Bamfield training centre to simulate rescues at sea
Oct 28 2012
A new Canadian Coast Guard training facility in Bamfield will provide trainees with state-of-the-art simulators, allowing them to deal with dangerous situations before heading out onto the sometimes wild West Coast waters.
The $1.25-million National Advanced Boat Operator facility, officially opened Saturday by acting Fisheries Minister Gail Shea, will provide training for experienced Zodiac operators, who will practise marine rescues in the worst possible conditions.
In addition to on-the-water training, which will take advantage of the proximity of open ocean in an area where winter storms can be bitter, participants will train on a small boat simulator that will mimic situations such as a high-speed rescue in dense fog.
The Coast Guard's Rigid Hull Inflatable Operator Training facility has offered courses for 27 years, but the new building will allow operators from across Canada to train during the winter. That will also bring a welcome boost to the local economy at a time when tourists are scarce, said Kevin Tomsett, deputy marine superintendent, who manages the program.
"Students stay at one of the fishing lodges. We did that on purpose so the community will benefit," he said.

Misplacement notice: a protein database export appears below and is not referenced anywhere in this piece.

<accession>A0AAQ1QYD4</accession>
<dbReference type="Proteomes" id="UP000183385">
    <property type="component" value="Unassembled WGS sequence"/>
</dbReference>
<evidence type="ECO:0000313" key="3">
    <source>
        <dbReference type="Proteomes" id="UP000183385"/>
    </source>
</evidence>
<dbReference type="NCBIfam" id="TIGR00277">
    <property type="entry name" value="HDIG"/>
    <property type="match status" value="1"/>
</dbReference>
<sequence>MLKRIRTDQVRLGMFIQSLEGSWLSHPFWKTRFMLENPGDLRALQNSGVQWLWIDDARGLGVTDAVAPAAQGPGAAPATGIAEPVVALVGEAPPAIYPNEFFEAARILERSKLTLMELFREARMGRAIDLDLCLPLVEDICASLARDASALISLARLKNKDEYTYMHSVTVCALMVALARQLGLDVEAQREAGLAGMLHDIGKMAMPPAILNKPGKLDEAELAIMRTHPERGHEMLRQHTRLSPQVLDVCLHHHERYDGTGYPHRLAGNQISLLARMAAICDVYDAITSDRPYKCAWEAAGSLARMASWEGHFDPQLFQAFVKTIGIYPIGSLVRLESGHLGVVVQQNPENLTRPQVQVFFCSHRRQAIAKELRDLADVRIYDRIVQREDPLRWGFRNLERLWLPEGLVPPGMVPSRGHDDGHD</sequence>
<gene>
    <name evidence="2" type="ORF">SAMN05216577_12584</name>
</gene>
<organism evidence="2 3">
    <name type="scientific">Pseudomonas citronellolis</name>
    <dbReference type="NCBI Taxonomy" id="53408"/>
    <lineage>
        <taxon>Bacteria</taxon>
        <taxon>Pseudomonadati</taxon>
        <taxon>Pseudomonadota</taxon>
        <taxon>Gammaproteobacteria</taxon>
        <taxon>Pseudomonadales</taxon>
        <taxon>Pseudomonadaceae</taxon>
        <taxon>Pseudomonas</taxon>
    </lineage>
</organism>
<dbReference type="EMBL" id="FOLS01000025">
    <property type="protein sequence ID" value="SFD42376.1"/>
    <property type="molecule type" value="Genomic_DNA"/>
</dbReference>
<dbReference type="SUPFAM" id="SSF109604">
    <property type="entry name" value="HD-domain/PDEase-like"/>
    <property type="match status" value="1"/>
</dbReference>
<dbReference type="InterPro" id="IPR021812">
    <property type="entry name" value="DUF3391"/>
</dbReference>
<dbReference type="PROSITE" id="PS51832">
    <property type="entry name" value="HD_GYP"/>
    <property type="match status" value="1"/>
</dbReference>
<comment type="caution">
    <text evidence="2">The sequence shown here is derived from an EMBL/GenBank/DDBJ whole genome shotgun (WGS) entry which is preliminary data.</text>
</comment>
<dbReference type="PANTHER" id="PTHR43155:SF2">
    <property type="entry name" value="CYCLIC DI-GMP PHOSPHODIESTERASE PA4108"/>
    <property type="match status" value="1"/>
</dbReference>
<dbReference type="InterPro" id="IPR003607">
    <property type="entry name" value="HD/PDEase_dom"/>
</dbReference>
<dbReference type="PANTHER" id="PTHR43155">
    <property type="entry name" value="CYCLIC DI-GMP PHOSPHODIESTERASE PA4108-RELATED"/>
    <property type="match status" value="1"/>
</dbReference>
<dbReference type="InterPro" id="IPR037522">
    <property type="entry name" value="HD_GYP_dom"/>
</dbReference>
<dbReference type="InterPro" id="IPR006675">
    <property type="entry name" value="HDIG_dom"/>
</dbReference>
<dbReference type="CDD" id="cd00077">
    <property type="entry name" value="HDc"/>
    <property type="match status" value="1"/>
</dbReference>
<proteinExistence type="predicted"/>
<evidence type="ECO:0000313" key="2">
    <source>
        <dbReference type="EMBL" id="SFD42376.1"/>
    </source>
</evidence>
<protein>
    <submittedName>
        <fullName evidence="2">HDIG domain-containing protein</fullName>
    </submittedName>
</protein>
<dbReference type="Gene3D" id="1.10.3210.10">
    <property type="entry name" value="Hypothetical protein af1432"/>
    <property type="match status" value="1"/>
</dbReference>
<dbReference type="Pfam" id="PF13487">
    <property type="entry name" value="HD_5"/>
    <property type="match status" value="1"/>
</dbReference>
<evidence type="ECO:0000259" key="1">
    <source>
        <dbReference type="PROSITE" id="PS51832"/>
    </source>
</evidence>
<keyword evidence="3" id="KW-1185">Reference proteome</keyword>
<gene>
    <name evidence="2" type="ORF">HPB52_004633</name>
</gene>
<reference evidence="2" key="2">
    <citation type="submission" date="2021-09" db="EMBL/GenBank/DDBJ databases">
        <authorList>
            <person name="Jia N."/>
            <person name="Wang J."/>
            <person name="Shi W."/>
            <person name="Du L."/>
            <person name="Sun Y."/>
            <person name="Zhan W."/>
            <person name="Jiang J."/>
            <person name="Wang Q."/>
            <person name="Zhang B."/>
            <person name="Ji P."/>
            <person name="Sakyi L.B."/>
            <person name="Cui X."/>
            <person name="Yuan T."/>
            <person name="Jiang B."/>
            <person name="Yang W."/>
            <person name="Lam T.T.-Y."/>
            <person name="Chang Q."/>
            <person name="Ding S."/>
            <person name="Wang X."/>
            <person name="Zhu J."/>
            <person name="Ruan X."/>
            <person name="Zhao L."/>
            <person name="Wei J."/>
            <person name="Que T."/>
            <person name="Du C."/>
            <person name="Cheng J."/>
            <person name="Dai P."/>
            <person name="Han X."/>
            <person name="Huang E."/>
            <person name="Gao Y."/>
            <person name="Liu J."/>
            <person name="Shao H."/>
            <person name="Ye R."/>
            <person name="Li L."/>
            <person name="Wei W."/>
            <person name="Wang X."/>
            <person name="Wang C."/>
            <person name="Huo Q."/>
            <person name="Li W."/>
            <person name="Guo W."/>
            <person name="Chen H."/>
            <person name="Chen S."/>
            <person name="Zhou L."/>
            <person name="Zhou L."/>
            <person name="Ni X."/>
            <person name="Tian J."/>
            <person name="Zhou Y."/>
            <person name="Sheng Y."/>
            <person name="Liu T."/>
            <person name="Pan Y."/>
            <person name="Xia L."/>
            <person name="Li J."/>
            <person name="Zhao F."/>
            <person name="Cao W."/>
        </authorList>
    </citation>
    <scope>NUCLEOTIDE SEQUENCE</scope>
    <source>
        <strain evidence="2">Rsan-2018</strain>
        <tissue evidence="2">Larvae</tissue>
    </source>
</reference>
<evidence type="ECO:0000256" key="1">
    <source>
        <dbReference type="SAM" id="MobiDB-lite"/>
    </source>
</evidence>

Previously, there were training facilities in different regions, but all students will now come to Bamfield, Tomsett said. "This is the best site because we're close to open water and there's protected water."
Nine students at a time will take part in 18 courses between September and May, when the weather is at its worst. Each course is seven days, offering 80 hours of instruction in areas such as the intricacies of slow-speed operations or scrambling back into a rigid-hull inflatable after it capsizes.
Training will also be offered to representatives from organizations such as the Department of National Defence, U.S. Coast Guard, Fisheries and Oceans and RCMP. email@example.com
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